Current concepts of polymicrogyria.

Barkovich AJ - Neuroradiology (2010)

Grade 1 perisylvian PMG. Parasagittal (a) and axial (b) T1-weighted images show coarse polymicrogyria extending from the frontal pole to the occipital pole
© Copyright Policy
Related In: Results  -  Collection

Show All Figures
getmorefigures.php?uid=PMC2872023&req=5

Fig6: Grade 1 perisylvian PMG. Parasagittal (a) and axial (b) T1-weighted images show coarse polymicrogyria extending from the frontal pole to the occipital pole
Mentions: Several syndromes of bilateral symmetrical polymicrogyria have been described; these should be recognized by neuroimagers. The best known and most common of these is bilateral perisylvian polymicrogyria (also called congenital bilateral perisylvian syndrome [44]). This syndrome may be sporadic or familial [15, 45]. The heterogeneous inheritance patterns suggest that mutations of several different genes can cause this malformation [45]; three locations (Xq21.33-q23 (SRPX2), 22q11.2, and Xq28) have been identified [13, 19, 20, 22]. Sporadic cases tend to present with more severe neurologic manifestations. A syndrome of developmental pseudobulbar palsy (oropharyngeal dysfunction and dysarthria, 100%), epilepsy (80–90%), mental retardation (50–80%), and, sometimes, congenital arthrogryposis has been described [44, 46–48]. Other patients are brought to attention in infancy or early childhood because of delayed development (60%), palatal dysfunction (40%), hypotonia (30%), arthrogryposis (30%), or motor deficits (25%) [47, 49]. Seizures are present in 40–60% and may be of many clinical types [47, 49]. Studies of familial cases of congenital bilateral perisylvian polymicrogyria show a lower incidence of these clinical manifestations [45, 50], possibly because patients with minimal symptoms are more readily identified and examined. A developmental reading disorder and reading impairment without severe motor or cognitive handicap may be the cause of seeking medical attention in this group [51]. Bilateral perisylvian polymicrogyria can be graded according to severity on MRI (with grade 1 the most severe and grade 4 the mildest) [50]: Grade 1, with perisylvian polymicrogyria extending to the frontal or occipital pole (Fig. 6); Grade 2, with polymicrogyria extending beyond the perisylvian region but not to either pole (most common, Fig. 7); Grade 3, with polymicrogyria of the perisylvian region only (Fig. 8); and Grade 4, with polymicrogyria restricted to the posterior perisylvian regions.Fig. 6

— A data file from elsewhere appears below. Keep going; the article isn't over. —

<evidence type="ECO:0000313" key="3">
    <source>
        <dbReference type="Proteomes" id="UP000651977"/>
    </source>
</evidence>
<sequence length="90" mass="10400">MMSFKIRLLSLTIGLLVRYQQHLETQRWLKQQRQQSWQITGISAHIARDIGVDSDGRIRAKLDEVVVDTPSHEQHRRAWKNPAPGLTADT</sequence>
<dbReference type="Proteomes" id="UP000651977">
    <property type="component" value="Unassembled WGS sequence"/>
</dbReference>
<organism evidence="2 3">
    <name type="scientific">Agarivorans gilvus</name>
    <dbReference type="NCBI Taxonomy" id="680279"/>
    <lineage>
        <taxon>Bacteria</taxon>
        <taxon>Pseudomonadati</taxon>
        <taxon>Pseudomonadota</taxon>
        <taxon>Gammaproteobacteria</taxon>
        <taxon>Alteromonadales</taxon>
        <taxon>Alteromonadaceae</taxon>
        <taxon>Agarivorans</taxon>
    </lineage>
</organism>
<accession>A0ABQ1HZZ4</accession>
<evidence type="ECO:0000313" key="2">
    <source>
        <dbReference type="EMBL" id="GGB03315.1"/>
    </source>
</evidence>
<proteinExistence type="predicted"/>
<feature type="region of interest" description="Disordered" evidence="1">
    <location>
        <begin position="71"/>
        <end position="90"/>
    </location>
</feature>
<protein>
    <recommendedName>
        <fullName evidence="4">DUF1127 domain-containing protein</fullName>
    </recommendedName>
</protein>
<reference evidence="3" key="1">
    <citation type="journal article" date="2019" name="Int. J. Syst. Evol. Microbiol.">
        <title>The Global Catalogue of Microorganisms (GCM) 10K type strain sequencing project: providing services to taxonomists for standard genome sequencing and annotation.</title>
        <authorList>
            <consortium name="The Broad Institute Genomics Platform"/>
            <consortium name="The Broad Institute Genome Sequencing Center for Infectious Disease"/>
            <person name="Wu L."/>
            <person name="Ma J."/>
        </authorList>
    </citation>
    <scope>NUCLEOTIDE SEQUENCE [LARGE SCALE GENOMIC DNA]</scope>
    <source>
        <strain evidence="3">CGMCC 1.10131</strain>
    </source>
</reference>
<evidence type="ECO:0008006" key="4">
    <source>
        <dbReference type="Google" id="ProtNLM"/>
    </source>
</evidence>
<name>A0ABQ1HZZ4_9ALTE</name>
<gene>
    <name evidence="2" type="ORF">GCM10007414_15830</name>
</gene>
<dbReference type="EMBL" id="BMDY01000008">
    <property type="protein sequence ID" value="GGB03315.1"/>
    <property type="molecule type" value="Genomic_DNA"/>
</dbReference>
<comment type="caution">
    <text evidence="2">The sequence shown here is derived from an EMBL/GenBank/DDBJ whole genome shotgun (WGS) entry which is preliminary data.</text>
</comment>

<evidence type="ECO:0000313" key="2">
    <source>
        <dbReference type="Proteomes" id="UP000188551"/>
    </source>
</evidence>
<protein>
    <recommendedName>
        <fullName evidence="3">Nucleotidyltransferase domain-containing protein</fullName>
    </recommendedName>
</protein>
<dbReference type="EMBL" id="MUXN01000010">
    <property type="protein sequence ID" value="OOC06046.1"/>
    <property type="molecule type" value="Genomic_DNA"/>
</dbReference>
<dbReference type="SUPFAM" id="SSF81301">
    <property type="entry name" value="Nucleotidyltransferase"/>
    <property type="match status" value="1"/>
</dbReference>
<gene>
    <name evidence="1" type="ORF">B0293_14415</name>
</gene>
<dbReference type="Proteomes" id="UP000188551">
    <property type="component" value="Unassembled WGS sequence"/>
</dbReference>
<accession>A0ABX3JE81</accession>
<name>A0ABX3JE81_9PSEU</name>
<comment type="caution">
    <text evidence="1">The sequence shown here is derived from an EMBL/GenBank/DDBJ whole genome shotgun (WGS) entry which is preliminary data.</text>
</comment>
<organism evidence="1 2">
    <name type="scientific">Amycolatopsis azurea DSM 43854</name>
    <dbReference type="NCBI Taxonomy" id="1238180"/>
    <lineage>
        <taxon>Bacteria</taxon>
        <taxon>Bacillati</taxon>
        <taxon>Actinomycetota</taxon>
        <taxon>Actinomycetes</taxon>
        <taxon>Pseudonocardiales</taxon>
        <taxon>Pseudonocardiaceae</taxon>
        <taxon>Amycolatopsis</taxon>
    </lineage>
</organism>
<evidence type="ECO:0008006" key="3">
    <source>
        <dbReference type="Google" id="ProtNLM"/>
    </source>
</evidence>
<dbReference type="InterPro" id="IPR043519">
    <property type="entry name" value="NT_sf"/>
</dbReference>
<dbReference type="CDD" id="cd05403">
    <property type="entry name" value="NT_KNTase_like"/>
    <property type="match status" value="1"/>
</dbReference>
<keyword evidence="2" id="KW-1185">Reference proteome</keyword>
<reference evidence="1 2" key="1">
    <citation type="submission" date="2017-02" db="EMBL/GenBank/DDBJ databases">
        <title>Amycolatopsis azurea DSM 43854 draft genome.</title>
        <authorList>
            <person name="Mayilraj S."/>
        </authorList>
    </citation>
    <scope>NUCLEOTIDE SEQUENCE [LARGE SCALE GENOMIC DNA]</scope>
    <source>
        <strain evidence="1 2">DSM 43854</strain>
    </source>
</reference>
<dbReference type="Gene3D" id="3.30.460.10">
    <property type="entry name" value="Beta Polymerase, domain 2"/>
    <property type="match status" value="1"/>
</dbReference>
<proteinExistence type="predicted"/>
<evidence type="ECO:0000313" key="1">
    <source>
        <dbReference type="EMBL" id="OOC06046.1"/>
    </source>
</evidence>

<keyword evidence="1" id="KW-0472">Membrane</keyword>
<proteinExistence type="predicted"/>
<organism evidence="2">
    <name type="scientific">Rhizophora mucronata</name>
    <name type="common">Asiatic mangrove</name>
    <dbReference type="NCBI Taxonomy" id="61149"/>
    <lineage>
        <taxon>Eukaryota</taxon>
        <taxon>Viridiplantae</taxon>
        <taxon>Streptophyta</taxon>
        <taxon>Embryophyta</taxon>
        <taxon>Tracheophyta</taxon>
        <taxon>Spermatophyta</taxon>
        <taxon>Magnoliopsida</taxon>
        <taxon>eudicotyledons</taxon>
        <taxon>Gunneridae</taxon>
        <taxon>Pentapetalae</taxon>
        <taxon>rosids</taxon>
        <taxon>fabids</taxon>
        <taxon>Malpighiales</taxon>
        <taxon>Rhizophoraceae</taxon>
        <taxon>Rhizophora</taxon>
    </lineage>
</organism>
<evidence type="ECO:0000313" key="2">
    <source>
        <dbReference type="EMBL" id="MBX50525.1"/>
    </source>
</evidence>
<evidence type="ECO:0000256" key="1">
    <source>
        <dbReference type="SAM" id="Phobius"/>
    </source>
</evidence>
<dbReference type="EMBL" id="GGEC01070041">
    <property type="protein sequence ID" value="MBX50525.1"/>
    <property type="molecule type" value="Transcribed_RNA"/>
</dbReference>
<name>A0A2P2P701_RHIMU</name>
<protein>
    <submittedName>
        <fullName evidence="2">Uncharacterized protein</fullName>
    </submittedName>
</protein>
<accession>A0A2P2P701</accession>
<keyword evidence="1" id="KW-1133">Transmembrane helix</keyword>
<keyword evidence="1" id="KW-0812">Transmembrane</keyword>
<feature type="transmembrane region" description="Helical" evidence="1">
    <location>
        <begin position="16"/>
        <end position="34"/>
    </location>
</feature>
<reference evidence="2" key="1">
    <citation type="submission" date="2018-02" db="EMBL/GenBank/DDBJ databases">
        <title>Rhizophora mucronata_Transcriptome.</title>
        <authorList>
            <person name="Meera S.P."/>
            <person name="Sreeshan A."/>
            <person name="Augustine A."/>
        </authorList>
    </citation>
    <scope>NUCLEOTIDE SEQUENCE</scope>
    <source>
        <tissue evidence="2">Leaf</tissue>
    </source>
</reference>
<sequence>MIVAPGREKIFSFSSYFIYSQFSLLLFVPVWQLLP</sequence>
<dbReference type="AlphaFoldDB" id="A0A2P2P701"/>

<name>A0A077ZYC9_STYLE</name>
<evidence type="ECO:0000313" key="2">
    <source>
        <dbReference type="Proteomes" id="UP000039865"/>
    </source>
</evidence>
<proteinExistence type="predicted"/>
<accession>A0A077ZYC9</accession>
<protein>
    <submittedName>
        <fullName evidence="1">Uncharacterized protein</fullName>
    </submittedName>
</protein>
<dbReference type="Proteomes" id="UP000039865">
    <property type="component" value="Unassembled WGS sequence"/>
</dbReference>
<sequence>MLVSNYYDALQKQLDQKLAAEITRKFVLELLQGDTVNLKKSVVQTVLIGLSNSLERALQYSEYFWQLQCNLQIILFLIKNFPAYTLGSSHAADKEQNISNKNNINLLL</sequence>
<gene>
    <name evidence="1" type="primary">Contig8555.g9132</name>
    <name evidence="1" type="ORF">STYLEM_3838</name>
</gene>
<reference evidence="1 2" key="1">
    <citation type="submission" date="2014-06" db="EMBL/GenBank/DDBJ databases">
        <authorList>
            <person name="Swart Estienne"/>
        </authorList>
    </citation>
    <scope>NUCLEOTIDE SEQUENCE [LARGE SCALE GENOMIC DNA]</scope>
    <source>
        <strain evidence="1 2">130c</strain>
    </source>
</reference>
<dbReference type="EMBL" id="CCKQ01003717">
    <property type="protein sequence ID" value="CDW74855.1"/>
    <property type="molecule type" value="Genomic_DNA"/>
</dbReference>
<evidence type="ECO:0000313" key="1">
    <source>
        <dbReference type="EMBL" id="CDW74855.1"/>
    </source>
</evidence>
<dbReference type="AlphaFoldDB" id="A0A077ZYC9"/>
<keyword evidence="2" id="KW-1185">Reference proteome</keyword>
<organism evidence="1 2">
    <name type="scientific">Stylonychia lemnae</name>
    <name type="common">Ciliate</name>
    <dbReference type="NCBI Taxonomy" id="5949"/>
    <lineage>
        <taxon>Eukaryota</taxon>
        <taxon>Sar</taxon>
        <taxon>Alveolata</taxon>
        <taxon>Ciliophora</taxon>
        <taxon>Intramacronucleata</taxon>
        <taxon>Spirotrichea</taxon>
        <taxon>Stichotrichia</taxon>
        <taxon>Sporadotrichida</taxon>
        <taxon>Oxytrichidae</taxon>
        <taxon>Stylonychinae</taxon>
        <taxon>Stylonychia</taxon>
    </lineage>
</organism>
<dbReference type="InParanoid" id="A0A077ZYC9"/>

Bottom Line: Polymicrogyria is one of the most common malformations of cortical development.It has been known for many years and its clinical and MRI manifestations are well described.Recent advances in imaging, however, have revealed that polymicrogyria has many different appearances on MR imaging, suggesting that is may be a more heterogeneous malformation than previously suspected.

View Article: PubMed Central - PubMed

Affiliation: Neuroradiology, University of California at San Francisco, San Francisco, CA 94143-0628, USA. Jim.Barkovich@radiology.ucsf.edu

ABSTRACT
Polymicrogyria is one of the most common malformations of cortical development. It has been known for many years and its clinical and MRI manifestations are well described. Recent advances in imaging, however, have revealed that polymicrogyria has many different appearances on MR imaging, suggesting that is may be a more heterogeneous malformation than previously suspected. The clinical and imaging heterogeneity of polymicrogyria is explored in this review.

Show MeSH
Related in: MedlinePlus